Raphael Ocelli Pinheiro

I was born in Contagem, Brazil. I have a bachelor’s degree in Biological Sciences from Instituto Federal de Minas Gerais (Brazil) and Xavier University of Louisiana (USA). I also have a master’s degree in Human Ecology from Vrije Universiteit Brussel (Belgium), with a research on cultural ecosystem services and ecotourism development in protected areas. My experience as a researcher is based on sustainable development, human ecology, education, conservation and management of natural/cultural resources and sustainable heritage approaches.

PhD Research Topic
My PhD research is part of the Environmental Sciences Panel – Research Area 4: Assessment of diversities for cultural heritage enhancement and geoheritage conservation. The study addresses the assessment of agricultural and mining landscapes (in Brazil and Italy), their overlapping occurrences, sociocultural characteristics, and recognition and status based on cultural heritage designations and geoconservation strategies such as UNESCO Global Geoparks and GEOfood.

A combination of mixed methods such as: (i) literature analysis, (ii) bibliometrics, and (iii) meta analysis for the current state of heritage programs based on Globally Important Agricultural Heritage Systems, UNESCO Global Geoparks and GEOfood; Followed by (iv) surveying of local and traditional communities, stakeholders, and managers. The surveying (online and presential) was used to assess the strategies and future perspectives of different communities in regards to environmental issues (i.e., geohazards, climate change, mining related challenges) and adherence/ availability to geoconservation strategies in the region (i.e., UNESCO Global Geoparks and GEOfood brand).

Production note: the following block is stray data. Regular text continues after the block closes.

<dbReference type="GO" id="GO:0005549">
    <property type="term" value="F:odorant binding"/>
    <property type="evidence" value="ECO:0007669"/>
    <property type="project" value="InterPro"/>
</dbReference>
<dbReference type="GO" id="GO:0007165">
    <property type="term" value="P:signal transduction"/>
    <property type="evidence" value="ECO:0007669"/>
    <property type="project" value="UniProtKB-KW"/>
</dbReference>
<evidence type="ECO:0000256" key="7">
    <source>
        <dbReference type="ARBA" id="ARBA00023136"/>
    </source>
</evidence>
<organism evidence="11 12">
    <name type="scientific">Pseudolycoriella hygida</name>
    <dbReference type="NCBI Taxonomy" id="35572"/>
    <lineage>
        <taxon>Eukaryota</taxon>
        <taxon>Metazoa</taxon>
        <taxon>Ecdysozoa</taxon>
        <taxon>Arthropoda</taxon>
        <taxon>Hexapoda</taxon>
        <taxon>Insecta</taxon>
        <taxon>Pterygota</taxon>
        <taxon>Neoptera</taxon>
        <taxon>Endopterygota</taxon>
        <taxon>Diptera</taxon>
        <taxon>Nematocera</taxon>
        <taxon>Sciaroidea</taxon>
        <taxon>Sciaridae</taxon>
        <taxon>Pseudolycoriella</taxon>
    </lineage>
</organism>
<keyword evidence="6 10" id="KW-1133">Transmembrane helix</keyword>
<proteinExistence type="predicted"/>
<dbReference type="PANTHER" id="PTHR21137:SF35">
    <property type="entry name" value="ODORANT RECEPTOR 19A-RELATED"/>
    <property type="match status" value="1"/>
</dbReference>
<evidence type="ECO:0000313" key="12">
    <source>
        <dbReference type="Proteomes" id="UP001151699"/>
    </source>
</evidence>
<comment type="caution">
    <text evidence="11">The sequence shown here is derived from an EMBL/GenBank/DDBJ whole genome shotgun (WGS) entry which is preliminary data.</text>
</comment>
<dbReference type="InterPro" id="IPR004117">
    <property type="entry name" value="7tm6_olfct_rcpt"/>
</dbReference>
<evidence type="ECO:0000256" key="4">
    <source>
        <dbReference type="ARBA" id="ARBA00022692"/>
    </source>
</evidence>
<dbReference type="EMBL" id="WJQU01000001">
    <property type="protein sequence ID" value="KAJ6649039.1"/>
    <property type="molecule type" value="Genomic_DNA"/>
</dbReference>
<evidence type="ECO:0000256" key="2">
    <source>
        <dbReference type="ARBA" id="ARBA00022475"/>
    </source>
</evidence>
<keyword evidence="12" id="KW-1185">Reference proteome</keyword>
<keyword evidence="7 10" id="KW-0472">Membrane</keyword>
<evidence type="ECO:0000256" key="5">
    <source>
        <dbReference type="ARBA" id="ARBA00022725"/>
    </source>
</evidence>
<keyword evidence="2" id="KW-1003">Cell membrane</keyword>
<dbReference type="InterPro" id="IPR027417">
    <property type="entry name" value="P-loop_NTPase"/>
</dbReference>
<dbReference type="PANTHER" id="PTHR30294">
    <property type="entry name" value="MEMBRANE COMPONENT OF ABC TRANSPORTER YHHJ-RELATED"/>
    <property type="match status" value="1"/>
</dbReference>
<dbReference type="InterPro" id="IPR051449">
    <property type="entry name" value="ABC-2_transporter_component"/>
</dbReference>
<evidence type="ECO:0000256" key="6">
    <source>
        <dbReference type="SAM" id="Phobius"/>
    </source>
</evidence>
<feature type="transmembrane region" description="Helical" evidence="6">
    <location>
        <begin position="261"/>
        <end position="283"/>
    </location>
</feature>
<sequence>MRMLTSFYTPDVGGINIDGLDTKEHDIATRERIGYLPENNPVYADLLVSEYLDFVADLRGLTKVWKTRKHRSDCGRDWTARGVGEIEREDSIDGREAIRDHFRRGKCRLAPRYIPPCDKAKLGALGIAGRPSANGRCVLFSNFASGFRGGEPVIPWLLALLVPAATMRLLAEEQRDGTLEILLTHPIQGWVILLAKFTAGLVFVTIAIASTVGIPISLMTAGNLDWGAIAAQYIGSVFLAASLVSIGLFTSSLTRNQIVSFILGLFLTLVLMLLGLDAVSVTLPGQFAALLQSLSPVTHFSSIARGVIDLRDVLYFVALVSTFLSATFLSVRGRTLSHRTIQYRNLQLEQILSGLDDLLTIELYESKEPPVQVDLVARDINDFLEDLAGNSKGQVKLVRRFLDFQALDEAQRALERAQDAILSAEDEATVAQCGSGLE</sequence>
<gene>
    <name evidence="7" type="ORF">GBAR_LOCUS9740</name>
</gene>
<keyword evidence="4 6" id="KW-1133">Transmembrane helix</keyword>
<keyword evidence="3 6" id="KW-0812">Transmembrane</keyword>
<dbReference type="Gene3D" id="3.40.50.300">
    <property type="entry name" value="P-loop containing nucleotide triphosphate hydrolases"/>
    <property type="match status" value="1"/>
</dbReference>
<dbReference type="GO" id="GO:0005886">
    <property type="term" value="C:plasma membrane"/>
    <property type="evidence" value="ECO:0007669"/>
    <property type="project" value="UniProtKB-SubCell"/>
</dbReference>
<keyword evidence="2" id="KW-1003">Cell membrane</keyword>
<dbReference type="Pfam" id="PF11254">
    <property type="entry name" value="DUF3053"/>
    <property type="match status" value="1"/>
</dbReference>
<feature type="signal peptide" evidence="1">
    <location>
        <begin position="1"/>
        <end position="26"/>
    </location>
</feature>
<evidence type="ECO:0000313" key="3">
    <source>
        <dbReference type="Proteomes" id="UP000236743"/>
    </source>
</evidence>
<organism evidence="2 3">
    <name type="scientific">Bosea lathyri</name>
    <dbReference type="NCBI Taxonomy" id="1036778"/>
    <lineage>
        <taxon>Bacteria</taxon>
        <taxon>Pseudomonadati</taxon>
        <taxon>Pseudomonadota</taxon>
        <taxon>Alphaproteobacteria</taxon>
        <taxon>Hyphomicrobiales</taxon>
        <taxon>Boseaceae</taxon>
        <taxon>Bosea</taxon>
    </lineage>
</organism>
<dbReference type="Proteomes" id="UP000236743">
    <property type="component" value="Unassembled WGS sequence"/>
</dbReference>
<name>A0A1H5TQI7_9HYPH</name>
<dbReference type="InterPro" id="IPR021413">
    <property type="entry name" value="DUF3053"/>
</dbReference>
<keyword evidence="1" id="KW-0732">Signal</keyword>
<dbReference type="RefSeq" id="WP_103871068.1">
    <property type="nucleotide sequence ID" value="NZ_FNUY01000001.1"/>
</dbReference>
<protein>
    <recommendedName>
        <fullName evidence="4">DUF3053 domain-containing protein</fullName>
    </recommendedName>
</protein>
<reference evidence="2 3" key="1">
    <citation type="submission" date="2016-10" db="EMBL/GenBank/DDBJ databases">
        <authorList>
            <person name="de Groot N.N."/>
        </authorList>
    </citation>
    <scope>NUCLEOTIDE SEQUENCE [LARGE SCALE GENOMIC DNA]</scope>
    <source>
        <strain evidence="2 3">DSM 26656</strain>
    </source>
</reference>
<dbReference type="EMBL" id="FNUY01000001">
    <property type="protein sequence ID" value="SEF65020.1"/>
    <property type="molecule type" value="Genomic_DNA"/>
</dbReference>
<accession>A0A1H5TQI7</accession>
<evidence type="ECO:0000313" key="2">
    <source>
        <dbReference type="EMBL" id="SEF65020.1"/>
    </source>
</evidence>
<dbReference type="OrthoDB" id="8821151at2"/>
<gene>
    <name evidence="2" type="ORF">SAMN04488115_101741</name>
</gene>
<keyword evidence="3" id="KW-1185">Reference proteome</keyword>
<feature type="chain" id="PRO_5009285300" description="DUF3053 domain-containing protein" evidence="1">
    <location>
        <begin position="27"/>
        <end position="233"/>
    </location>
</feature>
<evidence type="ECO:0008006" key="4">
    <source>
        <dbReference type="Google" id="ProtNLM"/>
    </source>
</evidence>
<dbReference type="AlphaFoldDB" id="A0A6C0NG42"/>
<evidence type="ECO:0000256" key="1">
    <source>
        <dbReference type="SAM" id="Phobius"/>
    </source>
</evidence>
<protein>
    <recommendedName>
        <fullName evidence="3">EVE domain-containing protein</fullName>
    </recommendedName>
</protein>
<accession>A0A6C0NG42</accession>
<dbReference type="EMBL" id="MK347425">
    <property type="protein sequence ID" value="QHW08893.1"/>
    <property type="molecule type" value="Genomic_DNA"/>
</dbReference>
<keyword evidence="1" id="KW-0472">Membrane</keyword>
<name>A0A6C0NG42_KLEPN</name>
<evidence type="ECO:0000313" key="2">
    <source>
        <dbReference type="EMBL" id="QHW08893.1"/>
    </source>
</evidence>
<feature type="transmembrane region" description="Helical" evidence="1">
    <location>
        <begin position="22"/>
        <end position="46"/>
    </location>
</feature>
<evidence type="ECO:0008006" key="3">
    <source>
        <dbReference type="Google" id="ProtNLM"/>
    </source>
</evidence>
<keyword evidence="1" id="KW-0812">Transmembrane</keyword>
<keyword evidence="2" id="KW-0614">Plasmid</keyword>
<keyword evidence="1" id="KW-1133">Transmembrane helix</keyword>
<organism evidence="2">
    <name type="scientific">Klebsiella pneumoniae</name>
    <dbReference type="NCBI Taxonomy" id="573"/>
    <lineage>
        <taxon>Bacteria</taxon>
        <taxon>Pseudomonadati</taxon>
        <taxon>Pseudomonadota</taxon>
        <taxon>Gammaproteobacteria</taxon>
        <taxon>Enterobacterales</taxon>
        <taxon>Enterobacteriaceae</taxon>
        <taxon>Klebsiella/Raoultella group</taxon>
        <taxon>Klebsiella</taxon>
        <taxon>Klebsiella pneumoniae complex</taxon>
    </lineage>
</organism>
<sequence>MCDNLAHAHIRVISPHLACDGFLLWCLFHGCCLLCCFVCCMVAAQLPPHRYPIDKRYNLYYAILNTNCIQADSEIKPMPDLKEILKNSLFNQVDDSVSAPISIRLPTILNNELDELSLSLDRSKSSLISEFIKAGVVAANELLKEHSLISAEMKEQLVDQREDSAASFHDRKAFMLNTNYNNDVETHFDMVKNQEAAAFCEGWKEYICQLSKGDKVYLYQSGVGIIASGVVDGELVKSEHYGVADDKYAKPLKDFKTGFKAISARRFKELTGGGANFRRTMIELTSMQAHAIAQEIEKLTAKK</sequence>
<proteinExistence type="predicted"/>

A catalogue in which we constructed and contrasted the Brazilian and Italian agricultural heritage systems programs in respect to their history, registry, development, and current status. The catalogued served as a bridge to interlink the agricultural landscapes of the State of Minas Gerais (Brazil) with mining landscapes and their suitability to apply and adapt geoconservation strategies (i.e., UNESCO Global Geoparks and GEOfood). All in all, it served the propose of understanding and integrating how heritage programs can be implemented within sustainable public policies at national and International level. In addition, the Canastra Geopark Project started in the Serra da Canastra Region (South East Brazil), a partnership combining (i) the Serra da Canastral National Park, (ii) the Instituto Federal de Minas Gerais Campus Bambuí (IFMG Bambuí), and (ii) the IGCP 726 “GEOfood for sustainable development in UNESCO Global Geoparks” with different initiatives related to biodiversity, geodiversity, agriculture, and geotourism development. Detailed information about the research and results can be found on the full manuscripts published:
1. Agricultural Heritage: Contrasting National and International Programs in Brazil and Italy. (https://www.mdpi.com/2071-1050/14/11/6401).
2. A Framework for Geoconservation in Mining Landscapes: Opportunities for Geopark and GEOfood Approaches in Minas Gerais, Brazil. (https://www.mdpi.com/2079-9276/12/2/20).
Final manuscript is coming out soon.

Tech4Culture Fellow – Call 2 (2019)

Supervisor: Marco Giardino, Earth Sciences Department